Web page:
Taking Off

by Annie Stoltie | October 2016

Illustration by Mark Wilson

When dreams are too big for the Blue Line

Throughout 2019, in celebration of 
Adirondack Life’s 50th anniversary, we’re sharing an article per week from our archives—one for each year since 1970. In her October 2018 Short Carries column, Editor Annie Stoltie explored how the small towns of the Adirondack Park often nurture big dreams that can only be realized elsewhere.

Last spring, during
the Meghan Markle and Prince Harry wedding extravaganza, some media outlets looking to translate the pomp and circumstance relied on the expertise of commentator Thomas J. Mace-Archer-Mills, Esq., chairman and founder of the royal-enthusiast British Monarchist Society. In bow tie, tweed cap or top hat—and with a meticulous British accent—Mace-Archer-Mills stressed the importance of British traditions and heritage. Which is why it was such a surprise when, after the festivities, he was outed for his former identity as Tommy Muscatello, an American from Bolton Landing, in the Adirondacks.

When asked about this, he told The Wall Street Journal that he “loved England as a boy.” Mace-Archer-Mills’s Bolton Central high-school music teacher was quoted as remembering him as a kid who had “plowed into Georgian-era history” and duplicated a British accent when he was cast as Mr. Sowerberry in the school’s production of the musical Oliver!

Growing up surrounded by the natural world has its advantages, but staying in the Adirondacks doesn’t necessarily help realize dreams.

Johnny Podres would never have hit the major leagues—pitching the Brooklyn Dodgers to their only World Series championship, in 1955—if he’d not said goodbye to Witherbee, where his dad toiled in the iron mines. Computer programmer Raymond Tomlinson couldn’t have invented email and its “@” sign, in 1971, from his Vail Mills hometown in the southern Adirondack foothills. It was in a California lab, far from his childhood home in Indian Lake, where in 2015 physicist Joshua Smith helped detect waves of gravitational energy from two black holes merging—proving Albert Einstein’s theory and introducing a new type of astronomy. 

But for some Adirondack natives, like Mace-Archer-Mills, breaking through the Blue Line isn’t enough. Lizzy Grant, from Lake Placid, reinvented herself as Lana Del Rey, a sultry West Coast crooner with repeated Billboard hits and recent Grammy and Golden Globe nominations. And more than a century earlier, there was Julia Elizabeth Oliver, born in Johnsburg, the daughter of a lumberjack. Oliver traded a hardscrabble Adirondack life, emerging in the early 1900s as a model in Vanity Fair, Cosmopolitan and other magazines, and with a new name—Jeanne Robert Foster.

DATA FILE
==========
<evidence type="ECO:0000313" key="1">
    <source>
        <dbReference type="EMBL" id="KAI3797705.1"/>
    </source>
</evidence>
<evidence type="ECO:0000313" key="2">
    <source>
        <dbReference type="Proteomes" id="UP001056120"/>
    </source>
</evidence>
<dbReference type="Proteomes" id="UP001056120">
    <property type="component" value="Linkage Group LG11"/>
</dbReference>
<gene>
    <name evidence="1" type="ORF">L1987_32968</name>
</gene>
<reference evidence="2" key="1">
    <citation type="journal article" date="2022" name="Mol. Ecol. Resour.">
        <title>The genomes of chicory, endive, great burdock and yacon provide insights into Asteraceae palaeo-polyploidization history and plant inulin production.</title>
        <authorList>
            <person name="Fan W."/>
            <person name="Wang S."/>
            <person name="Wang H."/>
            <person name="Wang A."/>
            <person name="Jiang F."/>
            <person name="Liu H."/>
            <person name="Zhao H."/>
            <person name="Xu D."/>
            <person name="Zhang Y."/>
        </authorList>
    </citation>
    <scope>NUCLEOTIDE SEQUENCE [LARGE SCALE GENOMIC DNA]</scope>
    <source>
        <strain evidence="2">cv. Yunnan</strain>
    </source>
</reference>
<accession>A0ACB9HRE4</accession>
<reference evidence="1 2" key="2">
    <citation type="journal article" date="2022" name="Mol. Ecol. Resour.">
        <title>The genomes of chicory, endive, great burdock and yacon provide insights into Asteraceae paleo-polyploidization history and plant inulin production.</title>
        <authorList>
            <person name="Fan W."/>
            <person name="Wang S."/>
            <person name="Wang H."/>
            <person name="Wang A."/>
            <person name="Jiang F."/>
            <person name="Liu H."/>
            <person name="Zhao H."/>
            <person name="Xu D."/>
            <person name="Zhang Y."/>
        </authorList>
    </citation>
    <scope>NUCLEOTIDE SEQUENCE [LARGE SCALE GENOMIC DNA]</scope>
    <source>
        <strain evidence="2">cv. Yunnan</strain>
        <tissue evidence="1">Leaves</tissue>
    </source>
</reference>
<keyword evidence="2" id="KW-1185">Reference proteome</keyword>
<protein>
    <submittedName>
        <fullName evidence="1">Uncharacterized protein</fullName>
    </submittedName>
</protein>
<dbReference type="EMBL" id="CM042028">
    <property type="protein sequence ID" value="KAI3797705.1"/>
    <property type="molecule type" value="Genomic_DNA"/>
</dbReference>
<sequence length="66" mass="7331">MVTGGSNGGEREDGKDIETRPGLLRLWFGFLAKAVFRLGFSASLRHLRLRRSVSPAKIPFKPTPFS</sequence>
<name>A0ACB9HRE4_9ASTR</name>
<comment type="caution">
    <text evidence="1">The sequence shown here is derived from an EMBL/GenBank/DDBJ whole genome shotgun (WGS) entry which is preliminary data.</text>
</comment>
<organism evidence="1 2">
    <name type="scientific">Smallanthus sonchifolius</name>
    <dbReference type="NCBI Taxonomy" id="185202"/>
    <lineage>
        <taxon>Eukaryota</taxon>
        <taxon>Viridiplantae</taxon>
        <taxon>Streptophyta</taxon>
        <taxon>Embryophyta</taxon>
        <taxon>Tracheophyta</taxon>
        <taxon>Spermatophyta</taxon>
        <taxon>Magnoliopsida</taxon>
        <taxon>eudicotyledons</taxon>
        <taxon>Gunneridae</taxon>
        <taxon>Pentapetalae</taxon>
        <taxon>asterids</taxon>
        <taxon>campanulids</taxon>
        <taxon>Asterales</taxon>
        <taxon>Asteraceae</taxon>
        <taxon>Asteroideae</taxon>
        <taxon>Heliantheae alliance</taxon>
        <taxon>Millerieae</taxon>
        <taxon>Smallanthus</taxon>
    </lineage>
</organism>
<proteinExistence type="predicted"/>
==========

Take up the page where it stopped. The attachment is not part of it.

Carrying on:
Foster pursued modeling, acting and journalism. With esteemed editor Albert Shaw, she worked on the Photographic History of the Civil War that featured images by Mathew Brady (another Johnsburg-born talent). She was literary editor of the American Review of Reviews, served as a World War I correspondent, published several acclaimed books of narrative verse, and hung out with Pablo Picasso, James Joyce, Ezra Pound, Constantin Brancusi, John Quinn and John Butler Yeats.  

Foster’s fame soared when she moved away from the Adirondacks, though she returned again and again to visit her beloved Crane Mountain. Throughout her life, and most poignantly in Adirondack Portraits, a collection of her poems published posthumously, her childhood landscapes, both the social and physical, informed her greatest work. In “The Wilderness Is Strong,” she wrote: “Here in the wilderness folks will tell you / To be careful about the place you live / For there’s something in the mountains / And the hills that is stronger than people / And you will grow like the place where you live / The hands of the mountains reach out / With bindings that hold the heart forever.” 

School plays, Little League, science fairs, open-mic nights, star gazing—they’re all launchpads for our kids’ futures. Still, the Adirondacks is tangled in their DNA, its beauty and grit a fundamental part of them. You can’t help but hope that wherever they go, whatever they do, whoever they become, someday they’ll come back.    

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